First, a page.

“The incorporation of Venezuela to Mercosur was done with forceps, because of Paraguay’s suspension and it is not that dramatic after all since to make it legitimate you need the approval of the Paraguayan Senate, which I believe under the new circumstances, without Chavez who was the main objection, it can be accomplished with a new protocol and a renewed (Paraguayan) senate as of next July first”, pointed out the interim ambassador.
He added that the incorporation of Venezuela to Mercosur “was an obsession of Chavez, to be president of the group, because in all the other issues they are not complying, for example they do not sign the sessions’ minutes and they even missed the first meeting with the technical groups to discuss products and tariffs. Venezuela’s interest is somewhere else. Brazil wanted to ensure its huge public works contracts, but that is all”.
Nevertheless Caballero Aquino was emphatic as to Venezuelan President-elect Nicolas Maduro, “there is no possible understanding with him: we have him on video and on record calling our armed forces top officers and inciting them to get out to the streets in support of Lugo when the Senate was voting his removal and replacement by vice-president Franco”.
Maduro at the time: June 2012 was Foreign minister and together with other Mercosur peers travelled to Asunción in support of Lugo and threatening reprisals if he was removed.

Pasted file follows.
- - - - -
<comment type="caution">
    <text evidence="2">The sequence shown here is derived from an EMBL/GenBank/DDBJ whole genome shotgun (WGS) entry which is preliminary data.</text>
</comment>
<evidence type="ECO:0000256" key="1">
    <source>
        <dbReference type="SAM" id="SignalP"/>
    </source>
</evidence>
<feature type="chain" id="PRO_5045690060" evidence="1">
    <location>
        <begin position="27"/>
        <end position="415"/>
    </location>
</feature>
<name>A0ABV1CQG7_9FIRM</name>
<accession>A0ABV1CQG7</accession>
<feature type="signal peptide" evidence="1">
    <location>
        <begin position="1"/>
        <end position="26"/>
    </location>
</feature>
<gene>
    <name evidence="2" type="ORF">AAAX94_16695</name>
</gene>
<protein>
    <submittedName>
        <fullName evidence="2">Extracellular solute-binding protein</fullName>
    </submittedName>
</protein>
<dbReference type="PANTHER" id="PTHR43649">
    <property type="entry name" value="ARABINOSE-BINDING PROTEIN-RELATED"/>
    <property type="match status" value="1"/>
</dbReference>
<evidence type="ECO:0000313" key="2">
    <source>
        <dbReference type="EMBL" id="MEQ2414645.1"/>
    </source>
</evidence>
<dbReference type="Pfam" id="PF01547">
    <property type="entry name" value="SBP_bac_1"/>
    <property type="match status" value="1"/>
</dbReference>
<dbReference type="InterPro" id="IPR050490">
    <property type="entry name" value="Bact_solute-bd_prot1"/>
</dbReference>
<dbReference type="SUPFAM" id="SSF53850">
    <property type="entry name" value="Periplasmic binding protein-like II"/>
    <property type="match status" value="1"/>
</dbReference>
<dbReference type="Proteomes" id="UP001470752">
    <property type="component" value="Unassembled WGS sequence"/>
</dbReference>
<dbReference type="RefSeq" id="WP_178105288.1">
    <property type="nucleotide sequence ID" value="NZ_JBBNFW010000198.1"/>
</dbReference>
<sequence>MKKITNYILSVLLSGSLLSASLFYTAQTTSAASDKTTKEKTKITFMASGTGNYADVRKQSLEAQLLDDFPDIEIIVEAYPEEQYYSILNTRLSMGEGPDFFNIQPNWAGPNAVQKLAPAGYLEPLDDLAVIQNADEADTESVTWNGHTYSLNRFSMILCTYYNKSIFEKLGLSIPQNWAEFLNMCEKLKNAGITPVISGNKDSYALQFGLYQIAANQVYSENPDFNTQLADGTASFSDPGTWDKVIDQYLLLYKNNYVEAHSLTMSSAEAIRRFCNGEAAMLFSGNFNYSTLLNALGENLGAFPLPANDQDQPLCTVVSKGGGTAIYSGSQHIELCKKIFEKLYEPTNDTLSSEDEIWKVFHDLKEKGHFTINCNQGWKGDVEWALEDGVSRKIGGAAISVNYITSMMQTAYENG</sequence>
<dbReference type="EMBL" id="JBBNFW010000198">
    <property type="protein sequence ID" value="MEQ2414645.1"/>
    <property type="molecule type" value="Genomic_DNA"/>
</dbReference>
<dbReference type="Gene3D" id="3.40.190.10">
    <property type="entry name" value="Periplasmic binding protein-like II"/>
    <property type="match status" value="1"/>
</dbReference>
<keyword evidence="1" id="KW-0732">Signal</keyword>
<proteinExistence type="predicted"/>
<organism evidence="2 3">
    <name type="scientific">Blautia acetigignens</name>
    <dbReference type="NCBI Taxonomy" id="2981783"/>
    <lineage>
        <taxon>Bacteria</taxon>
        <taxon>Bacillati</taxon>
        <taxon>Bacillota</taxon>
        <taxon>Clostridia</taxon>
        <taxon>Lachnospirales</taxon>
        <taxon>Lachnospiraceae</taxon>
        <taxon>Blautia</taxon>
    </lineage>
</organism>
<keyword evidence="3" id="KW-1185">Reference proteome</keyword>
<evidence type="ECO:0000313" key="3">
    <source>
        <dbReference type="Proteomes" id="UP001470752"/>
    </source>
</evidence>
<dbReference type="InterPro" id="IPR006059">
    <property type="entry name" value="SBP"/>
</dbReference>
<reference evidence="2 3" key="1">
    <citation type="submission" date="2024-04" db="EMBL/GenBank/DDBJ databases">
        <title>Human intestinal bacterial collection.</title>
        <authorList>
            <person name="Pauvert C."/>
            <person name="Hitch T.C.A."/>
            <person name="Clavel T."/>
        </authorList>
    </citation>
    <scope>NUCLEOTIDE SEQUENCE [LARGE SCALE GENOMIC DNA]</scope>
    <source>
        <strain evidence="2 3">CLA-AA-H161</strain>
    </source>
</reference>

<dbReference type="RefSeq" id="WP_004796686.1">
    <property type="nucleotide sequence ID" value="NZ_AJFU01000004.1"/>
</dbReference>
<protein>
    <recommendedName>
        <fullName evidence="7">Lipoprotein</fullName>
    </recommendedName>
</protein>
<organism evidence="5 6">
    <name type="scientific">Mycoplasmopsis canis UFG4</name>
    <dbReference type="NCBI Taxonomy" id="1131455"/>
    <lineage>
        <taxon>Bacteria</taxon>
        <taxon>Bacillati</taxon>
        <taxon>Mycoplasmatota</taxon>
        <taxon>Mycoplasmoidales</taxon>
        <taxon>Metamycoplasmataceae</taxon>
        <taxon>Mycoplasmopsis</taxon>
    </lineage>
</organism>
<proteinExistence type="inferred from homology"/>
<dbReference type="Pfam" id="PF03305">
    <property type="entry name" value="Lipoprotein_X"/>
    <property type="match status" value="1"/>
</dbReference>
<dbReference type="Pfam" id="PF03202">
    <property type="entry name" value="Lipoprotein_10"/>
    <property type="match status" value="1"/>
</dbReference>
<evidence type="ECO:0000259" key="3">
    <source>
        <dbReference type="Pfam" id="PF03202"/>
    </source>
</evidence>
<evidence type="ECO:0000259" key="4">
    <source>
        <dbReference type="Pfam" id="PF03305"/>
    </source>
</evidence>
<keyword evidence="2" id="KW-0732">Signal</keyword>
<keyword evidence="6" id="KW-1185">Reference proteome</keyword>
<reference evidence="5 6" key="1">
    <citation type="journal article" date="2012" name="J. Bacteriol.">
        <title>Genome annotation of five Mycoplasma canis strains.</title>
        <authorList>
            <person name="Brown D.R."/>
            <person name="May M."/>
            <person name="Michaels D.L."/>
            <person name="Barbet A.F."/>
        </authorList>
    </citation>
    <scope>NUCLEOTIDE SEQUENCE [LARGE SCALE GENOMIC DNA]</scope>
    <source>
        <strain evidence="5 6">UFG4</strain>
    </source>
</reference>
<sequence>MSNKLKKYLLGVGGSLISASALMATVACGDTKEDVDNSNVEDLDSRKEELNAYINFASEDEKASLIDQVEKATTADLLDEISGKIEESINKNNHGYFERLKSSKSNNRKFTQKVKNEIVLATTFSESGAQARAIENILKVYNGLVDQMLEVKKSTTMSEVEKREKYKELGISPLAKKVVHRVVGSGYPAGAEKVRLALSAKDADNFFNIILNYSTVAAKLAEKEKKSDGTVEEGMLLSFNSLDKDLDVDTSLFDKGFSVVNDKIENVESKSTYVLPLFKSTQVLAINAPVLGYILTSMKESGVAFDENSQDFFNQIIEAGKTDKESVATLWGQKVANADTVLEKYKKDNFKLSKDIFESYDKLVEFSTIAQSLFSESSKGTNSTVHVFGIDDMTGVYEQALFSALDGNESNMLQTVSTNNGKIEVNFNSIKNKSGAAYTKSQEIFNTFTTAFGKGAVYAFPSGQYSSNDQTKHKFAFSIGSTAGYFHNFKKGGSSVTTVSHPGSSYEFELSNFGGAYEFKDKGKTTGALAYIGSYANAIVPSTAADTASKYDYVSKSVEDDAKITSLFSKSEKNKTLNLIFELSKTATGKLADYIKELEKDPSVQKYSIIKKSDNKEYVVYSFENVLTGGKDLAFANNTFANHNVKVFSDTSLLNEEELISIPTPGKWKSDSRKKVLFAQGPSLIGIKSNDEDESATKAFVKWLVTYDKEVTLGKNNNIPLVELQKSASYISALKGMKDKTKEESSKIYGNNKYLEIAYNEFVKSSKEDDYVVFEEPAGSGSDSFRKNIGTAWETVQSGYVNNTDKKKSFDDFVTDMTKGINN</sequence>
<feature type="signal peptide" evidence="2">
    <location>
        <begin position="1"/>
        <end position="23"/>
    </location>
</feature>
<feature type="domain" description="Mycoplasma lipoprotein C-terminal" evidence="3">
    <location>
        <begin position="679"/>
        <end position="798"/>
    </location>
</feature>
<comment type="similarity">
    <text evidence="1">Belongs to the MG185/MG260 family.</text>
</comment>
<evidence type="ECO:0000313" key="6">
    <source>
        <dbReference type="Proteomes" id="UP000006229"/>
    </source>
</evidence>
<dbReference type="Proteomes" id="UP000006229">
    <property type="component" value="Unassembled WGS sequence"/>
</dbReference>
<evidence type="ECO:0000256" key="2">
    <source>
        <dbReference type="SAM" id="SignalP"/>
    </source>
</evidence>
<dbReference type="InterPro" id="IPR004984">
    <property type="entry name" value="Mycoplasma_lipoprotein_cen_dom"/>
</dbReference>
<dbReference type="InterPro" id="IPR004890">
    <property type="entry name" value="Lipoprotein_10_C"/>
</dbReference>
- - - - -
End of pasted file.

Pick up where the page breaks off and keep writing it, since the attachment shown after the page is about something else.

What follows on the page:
“Chavez with his ups and downs could have had a special affection for Lugo, but for us Maduro is persona non grata”.
Caballero Aquino said that what really matters for Paraguay “is the acknowledgement of the European Union because during all this time negotiations with Mercosur have been suspended or frozen and they have now announced that Mercosur for next December should have its list of products to exchange ready”.
This is a clear recognition to Paraguay and its role as a full member of Mercosur.
“We are grateful to the EU in all this process, and at the same time must admit that Mercosur has its problems, while the current attitudes of Brazil and Argentina persist. Although it is not clear at this stage if Brazil or rather Sao Paulo industrial hub really wants to continue with the group” affirmed Caballero Aquino.
Finally the interim ambassador revealed that he is organizing the celebration of Paraguay’s national Independence Day next May 15 at the Mercosur building in Montevideo and was also grateful to Uruguayan cattle farmers’ contribution to the improvement of livestock in his country.
“There are many Uruguayan ranchers who have moved to Paraguay and they are excellent cattle breeders and they’ve come with all their technology and this will be a great help to develop our cattle industry”.